ἠγάπησεν: AAI 3s, ἀγαπάω, 1) of persons  1a) to welcome, to entertain, to be fond of, to love dearly  2) of things  2a) to be well pleased, to be contented at or with a thing
ἔδωκεν: AAI 3s, δίδωμι, 1) to give  2) to give something to someone  2a) of one's own accord to give one something, to his advantage
πιστεύων: PAPart nsm, πιστεύω, 1) to think to be true, to be persuaded of, to credit, place  confidence in  1a) of the thing believed  1a1) to credit, have confidence  1b) in a moral or religious reference 
ἀπόληται: AMSubj 3s, ἀπόλλυμι, 1) to destroy  1a) to put out of the way entirely, abolish, put an end to ruin  1b) render useless  1c) to kill  1d) to declare that one must be put to death  1e) metaph. to devote or give over to eternal misery in hell  1f) to perish, to be lost, ruined, destroyed  2) to destroy  2a) to lose
ἔχῃ: PASubj 3s, ἔχω, 1) to have, i.e. to hold  1a) to have (hold) in the hand, in the sense of wearing, to have  (hold) possession of the mind (refers to alarm, agitating  emotions, etc.)
1. Some modern translations begin this verse, “God loved the world so much…” , but I think that is a bad paraphrase of oὕτως. Oὕτως can mean ‘so,’ as the KJV and NRSV translate it, but not ‘so’ in the sense of “so much.” It is “so” as in the sense of “in this way.”
2. The translator also has a decision to make here. The word oὕτως could be, “Here’s how God loved the world: …” followed by an expression of God’s love. That is the customary way that we hear this verse. Or, the word oὕτως could be a bridge to connect the reference to the wilderness story of the serpent to the story of God sending the only begotten son.
3. In addition, the conjunction ὥστε is identified in as “a consecutive conjunction, i.e. expressing consequence or result.” What that suggests is that the act of God sending the only begotten son is another, larger expression of God’s salvation, following the pattern of the serpent in the wilderness.
4. The word μονογενῆ would be transliterated mono-genes. The phrase “only begotten son” in the KJV is more accurate than the “only son” in the NRSV, because there is the reference to generation/begotten-ness in the term. It seems like the uniqueness of ‘only’ qualifies the ‘genes’ more than the ‘son.
5. There are two types of historical contexts at play in the phrase “only begotten son.” One is the Roman context of John’s day, when various Caesars – dead or alive – would be declared a “son of God.” (See John Dominic Crossan and Jonathan Reed’s In Search of Paul for a discussion of this issue.) The second historical context is the Christian theological tradition over this phrase. The exegete needs to be aware of this ongoing conversation when consulting lexicons and other tools. The “lexicon” in, for example, has an extended definition of this term which goes far beyond word study and argues for and against certain post-biblical interpretations. I have no problem with people commenting on the meaning of words (I’m doing it!), but I do have a problem with resources that claim to be giving historical data lapsing into ongoing theological arguments. [End of rant. End of blog claiming to be about Scripture and suddenly becoming commentary on commentaries.]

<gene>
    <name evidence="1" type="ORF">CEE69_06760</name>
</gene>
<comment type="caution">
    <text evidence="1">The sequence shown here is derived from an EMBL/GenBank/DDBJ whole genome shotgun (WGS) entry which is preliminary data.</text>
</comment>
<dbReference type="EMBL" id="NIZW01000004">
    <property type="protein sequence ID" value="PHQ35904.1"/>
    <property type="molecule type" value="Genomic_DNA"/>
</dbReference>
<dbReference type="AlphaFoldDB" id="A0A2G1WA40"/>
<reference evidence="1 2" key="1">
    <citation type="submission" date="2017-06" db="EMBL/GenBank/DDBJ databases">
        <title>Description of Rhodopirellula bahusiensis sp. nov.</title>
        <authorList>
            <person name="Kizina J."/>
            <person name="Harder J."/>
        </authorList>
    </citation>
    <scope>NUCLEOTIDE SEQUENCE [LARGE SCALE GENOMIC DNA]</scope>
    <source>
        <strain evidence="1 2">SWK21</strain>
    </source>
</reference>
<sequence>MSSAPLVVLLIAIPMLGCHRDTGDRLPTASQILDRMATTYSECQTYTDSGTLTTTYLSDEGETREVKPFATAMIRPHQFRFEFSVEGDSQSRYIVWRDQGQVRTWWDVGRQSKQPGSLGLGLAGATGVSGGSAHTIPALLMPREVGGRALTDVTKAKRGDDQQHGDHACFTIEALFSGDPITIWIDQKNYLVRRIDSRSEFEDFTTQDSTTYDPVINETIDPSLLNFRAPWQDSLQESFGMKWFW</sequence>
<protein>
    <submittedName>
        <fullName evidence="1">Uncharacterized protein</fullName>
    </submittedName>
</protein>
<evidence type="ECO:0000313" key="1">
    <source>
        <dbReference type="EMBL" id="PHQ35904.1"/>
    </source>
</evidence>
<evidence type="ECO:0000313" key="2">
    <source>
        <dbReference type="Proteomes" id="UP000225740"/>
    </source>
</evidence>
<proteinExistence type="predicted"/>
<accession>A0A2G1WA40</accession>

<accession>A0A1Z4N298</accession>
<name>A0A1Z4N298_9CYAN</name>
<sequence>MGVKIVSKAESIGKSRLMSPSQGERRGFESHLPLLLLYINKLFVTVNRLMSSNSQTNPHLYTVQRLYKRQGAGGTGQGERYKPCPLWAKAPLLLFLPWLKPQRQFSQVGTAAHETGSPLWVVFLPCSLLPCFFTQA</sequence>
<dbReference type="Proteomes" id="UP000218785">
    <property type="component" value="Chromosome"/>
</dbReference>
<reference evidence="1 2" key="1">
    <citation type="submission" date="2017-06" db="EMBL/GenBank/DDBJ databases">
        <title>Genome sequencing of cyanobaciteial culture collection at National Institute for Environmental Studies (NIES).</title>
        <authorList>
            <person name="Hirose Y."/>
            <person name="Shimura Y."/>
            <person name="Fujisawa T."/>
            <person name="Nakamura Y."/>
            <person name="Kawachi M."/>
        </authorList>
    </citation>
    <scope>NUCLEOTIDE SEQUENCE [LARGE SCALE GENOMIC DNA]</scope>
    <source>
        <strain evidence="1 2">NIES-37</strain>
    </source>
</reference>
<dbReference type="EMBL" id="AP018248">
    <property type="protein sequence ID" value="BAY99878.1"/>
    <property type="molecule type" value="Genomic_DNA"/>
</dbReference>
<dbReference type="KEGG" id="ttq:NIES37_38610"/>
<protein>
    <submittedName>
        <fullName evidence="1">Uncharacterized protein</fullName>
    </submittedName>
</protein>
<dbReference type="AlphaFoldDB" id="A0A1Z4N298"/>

6. By the way, why does the NRSV treat this sentence as a paragraph? There is nothing grammatical that suggests that this verse should stand out from its context. Are they suggesting that John did not know how important this verse was, since for John its meaning is inherently connected to the previous verse (as indicated by the oὕτως)?
7. The verb πόλλυμι is in the middle voice. It is contrasted with having life eternal. If we think about it, ‘having’ is something of a middle voice also (although technically it is active). The customary use of a middle voice might suggest, “destroys himself”, but some lexicons insist Paul and John use this to mean the passive, “be destroyed.” I guess I will yield to them, but I wonder…
8. Unlike the verb δέω in v.14 above, the verbs γαπάω and δίδωμι have a subject – God. God loves, God sends, but does God require that Jesus be lifted up on the cross?

17 οὐ γὰρ ἀπέστειλεν ὁ θεὸς τὸν υἱὸν εἰς τὸν κόσμον ἵνα κρίνῃ τὸν κόσμον, ἀλλ' ἵνα σωθῇ ὁ κόσμος δι' αὐτοῦ.
For God did not send the son into the world in order that he might judge the world, but in order that the world might be rescued through him.
ἀπέστειλεν: AAI 3s, ἀποστέλλω, 1) to order (one) to go to a place appointed  2) to send away, dismiss  2a) to allow one to depart, that he may be in a state of  liberty  2b) to order one to depart, send off  2c) to drive away
κρίνῃ: AASubj 3s, κρίνω, 1) to separate, put asunder, to pick out, select, choose  2) to approve, esteem, to prefer  3) to be of opinion, deem, think, to be of opinion  4) to determine, resolve, decree  5) to judge 
σωθῇ: APSubj 3s, σῴζω, 1) to save, keep safe and sound, to rescue from danger or destruction  1a) one (from injury or peril)  1a1) to save a suffering one (from perishing), i.e. one  suffering from disease, to make well, heal, restore to health  1b1) to preserve one who is in danger of destruction,  to save or rescue
1. My phraseology is a bit wooden here, but it is an attempt to pick up on the subjunctive verbs, which often follows “in order that” (ἵνα). The subjunctive mood speaks of possibilities, rather than declarations of fact (like this indicative mood).
2. Personally, I find this verse to be as important as the previous one.
3. The word I translate as “judge” (κρίνω) is often translated ‘condemned.’ That is a valid choice, but pay attention to the fact that κρίνω does not necessarily have a negative connotation. “Condemn” is a good choice if one is making a contrast between κρίνω and σζω (to rescue).